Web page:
Police speak to Neil Gaiman over lockdown journey from New Zealand to Skye

The author faced public criticism after breaking Scotland’s lockdown rules
Police speak to Neil Gaiman over lockdown journey from New Zealand to SkyePolice speak to Neil Gaiman over lockdown journey from New Zealand to Skye
Police speak to Neil Gaiman over lockdown journey from New Zealand to Skye

Police Scotland officers have spoken to the writer Neil Gaiman who admitted to travelling more than 11,000 miles from New Zealand to his house in Skye in breach of Scotland's lockdown rules.

The American Gods and Good Omens author said he travelled to Scotland so he could "isolate easily" after he and his wife Amanda agreed they "needed to give each other some space".

Hide Ad
Hide Ad

Writing on his blog, he described how he flew "masked and gloved" from Auckland Airport to Los Angeles (LAX) and then on to London before borrowing a friend's car and driving north to Skye.

Only essential journeys are permitted under lockdown rules in Scotland, with First Minister Nicola Sturgeon stressing the message north of the border is "stay at home".

A statement from the Scottish police force confirmed the 59-year-old had been given "suitable advice".

Inspector Linda Allan said: "Officers have visited Neil Gaiman and spoken to him about his actions.

"He has been given suitable advice about essential travel and reminded about the current guidelines in Scotland."

SNP Westminster leader Ian Blackford, who is also the MP for Skye, tweeted: "Can I just remind anyone else thinking of coming to the Highlands this is against the regulations.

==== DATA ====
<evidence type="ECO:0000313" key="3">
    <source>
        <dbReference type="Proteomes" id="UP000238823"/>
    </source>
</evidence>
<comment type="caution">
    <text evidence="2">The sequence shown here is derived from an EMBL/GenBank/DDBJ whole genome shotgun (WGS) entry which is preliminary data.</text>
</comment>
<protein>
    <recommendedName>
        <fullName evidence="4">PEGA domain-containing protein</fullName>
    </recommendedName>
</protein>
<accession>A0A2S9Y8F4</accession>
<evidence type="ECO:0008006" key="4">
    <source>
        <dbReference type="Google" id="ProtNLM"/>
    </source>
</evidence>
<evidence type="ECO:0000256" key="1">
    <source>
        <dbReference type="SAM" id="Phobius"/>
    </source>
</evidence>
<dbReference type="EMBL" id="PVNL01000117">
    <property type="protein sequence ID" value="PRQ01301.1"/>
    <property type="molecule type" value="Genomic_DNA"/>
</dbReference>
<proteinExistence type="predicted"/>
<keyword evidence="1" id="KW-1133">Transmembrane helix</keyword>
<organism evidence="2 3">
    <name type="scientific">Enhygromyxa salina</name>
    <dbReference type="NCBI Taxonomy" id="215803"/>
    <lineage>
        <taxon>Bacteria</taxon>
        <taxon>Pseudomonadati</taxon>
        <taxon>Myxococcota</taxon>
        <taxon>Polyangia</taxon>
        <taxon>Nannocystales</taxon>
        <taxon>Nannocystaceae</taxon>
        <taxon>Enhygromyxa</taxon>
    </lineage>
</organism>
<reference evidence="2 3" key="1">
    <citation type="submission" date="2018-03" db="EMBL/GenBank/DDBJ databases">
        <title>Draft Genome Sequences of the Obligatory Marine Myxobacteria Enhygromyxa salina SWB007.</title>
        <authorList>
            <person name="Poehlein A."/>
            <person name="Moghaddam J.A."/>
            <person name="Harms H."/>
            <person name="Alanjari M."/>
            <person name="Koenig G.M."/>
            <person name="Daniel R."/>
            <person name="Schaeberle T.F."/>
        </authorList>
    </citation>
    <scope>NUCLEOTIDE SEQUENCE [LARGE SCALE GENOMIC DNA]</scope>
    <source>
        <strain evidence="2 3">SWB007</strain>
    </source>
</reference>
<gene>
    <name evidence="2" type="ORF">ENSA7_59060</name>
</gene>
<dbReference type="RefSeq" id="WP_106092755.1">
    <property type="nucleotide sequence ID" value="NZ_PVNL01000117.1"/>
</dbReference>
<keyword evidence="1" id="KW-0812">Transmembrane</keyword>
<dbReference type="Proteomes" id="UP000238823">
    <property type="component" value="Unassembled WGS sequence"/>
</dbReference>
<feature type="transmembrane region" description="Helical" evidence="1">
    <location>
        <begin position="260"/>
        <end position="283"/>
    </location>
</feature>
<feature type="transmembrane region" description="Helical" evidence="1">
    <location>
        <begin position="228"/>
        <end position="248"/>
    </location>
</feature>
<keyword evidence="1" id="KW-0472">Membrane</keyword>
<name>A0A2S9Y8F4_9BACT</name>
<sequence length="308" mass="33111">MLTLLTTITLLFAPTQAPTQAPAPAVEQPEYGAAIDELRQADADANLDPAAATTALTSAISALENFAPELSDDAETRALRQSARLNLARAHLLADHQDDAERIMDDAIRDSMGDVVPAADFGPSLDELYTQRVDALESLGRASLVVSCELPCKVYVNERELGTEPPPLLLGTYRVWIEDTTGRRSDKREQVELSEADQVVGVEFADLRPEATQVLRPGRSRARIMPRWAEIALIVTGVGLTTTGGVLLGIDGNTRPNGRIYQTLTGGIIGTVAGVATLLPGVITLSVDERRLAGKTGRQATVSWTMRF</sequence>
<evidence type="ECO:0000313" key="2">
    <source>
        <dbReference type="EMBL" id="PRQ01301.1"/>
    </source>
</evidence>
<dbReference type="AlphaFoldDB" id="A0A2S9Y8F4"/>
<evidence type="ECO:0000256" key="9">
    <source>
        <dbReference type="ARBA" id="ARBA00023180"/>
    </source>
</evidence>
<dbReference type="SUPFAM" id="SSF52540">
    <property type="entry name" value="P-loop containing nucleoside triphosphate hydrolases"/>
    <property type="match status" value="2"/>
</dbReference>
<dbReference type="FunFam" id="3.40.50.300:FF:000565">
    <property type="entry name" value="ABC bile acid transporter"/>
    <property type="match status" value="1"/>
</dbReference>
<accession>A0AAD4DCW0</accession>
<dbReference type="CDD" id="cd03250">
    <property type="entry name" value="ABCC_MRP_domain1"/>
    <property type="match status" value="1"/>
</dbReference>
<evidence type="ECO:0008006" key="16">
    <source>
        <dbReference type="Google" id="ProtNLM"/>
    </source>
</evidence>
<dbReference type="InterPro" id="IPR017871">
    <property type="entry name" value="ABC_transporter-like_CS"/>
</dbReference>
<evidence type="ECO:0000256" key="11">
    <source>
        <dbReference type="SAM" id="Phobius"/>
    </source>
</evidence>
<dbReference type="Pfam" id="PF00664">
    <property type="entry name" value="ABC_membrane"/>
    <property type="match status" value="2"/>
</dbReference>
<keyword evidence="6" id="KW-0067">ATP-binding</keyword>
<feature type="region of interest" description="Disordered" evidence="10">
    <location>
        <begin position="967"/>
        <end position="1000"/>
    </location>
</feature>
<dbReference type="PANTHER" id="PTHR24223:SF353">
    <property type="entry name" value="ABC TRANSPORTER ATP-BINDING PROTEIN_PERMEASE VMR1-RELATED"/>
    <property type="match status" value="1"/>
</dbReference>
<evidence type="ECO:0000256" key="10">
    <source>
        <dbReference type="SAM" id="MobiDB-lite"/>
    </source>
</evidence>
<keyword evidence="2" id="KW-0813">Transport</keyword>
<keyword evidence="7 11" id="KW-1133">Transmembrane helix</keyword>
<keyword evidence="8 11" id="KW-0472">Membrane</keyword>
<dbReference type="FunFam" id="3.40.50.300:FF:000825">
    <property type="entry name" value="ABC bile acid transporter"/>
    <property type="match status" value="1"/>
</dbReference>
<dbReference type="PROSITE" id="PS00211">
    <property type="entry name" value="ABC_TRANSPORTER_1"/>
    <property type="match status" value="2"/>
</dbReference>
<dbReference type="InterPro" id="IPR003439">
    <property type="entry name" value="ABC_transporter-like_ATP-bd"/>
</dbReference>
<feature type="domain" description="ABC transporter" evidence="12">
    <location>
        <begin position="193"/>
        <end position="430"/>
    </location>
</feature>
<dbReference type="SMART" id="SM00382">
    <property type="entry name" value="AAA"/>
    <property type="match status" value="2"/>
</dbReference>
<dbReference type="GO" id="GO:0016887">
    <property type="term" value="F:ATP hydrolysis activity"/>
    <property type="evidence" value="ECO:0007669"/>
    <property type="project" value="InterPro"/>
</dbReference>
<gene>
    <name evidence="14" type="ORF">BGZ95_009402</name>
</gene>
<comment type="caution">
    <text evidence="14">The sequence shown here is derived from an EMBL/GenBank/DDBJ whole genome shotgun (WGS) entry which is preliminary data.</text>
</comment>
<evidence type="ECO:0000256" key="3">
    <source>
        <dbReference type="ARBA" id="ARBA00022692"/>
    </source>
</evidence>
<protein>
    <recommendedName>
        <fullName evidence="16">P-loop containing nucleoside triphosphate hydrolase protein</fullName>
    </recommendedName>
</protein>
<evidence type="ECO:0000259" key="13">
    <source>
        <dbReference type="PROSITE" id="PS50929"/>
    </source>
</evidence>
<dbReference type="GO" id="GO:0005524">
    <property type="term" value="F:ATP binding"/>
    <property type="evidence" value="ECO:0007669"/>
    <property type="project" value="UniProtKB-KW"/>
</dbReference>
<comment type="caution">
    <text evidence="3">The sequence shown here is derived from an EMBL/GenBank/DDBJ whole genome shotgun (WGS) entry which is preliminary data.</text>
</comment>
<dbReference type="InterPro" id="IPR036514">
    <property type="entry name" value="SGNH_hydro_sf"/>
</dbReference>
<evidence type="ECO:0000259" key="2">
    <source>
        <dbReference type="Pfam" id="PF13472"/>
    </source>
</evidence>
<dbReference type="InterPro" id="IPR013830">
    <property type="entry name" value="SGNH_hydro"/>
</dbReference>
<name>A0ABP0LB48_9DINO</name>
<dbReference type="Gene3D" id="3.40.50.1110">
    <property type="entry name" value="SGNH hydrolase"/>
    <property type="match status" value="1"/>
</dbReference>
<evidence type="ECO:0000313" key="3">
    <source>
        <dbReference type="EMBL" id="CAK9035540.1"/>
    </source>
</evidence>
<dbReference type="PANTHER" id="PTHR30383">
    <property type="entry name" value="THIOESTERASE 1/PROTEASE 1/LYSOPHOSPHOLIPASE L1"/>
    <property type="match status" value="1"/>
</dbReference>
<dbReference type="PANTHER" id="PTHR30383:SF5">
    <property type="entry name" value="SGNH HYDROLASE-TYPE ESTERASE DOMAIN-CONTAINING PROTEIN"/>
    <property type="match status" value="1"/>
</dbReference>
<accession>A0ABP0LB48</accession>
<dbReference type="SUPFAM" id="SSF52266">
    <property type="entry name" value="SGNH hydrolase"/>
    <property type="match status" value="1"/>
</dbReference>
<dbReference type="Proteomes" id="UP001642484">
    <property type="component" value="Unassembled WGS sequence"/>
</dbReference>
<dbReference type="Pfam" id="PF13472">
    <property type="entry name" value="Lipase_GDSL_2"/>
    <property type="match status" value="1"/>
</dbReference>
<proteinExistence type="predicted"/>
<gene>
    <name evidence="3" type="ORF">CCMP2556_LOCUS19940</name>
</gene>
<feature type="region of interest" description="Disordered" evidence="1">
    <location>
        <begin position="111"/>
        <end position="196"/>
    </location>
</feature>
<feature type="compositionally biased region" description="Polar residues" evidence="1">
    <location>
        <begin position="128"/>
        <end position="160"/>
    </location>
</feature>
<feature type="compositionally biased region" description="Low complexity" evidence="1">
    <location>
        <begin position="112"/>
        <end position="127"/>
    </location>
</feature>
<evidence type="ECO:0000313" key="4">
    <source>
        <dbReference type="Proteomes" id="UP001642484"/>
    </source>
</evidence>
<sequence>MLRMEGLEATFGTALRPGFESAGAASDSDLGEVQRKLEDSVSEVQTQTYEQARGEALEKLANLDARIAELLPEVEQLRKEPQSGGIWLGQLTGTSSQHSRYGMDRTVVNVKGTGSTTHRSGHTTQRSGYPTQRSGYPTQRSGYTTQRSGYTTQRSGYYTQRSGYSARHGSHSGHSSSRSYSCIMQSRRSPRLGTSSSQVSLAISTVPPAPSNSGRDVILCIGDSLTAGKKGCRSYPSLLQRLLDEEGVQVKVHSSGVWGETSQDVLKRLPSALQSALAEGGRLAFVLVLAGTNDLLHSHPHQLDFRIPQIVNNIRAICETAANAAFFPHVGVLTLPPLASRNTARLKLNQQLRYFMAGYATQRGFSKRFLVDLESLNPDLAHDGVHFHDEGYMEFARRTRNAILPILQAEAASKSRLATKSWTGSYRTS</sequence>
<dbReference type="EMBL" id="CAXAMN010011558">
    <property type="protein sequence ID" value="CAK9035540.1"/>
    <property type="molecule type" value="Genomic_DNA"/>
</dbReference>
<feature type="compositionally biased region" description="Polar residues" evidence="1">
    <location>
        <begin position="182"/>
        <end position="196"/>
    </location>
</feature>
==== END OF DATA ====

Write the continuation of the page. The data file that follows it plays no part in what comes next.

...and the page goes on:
"To come from the other end of the planet is gobsmacking. We will welcome all to the Highlands when it is safe to do so. For now stay away."

Gaiman said he was in New Zealand with his wife and son Ash until two weeks ago, when the country went from level four of lockdown - which it had been on for the previous five weeks - to level three.

Hide Ad
Hide Ad

He compared his journey - from Auckland Airport to London via LAX - with "flying a week after 9/11: everything's changed".

In response to some criticism online, Gaiman responded: "I'm currently a UK taxpayer and on the Scottish voting rolls. I went home."

Additional reporting by Press Association

A message from the Editor:

Thank you for reading this story on our website. While I have your attention, I also have an important request to make of you.

With the coronavirus lockdown having a major impact on many of our advertisers - and consequently the revenue we receive - we are more reliant than ever on you taking out a digital subscription.

Subscribe to scotsman.com and enjoy unlimited access to Scottish news and information online and on our app. With a digital subscription, you can read more than 5 articles, see fewer ads, enjoy faster load times, and get access to exclusive newsletters and content. Visit https://www.scotsman.com/subscriptions now to sign up.

Our journalism costs money and we rely on advertising, print and digital revenues to help to support them. By supporting us, we are able to support you in providing trusted, fact-checked content for this website.



Want to join the conversation? Please or to comment on this article.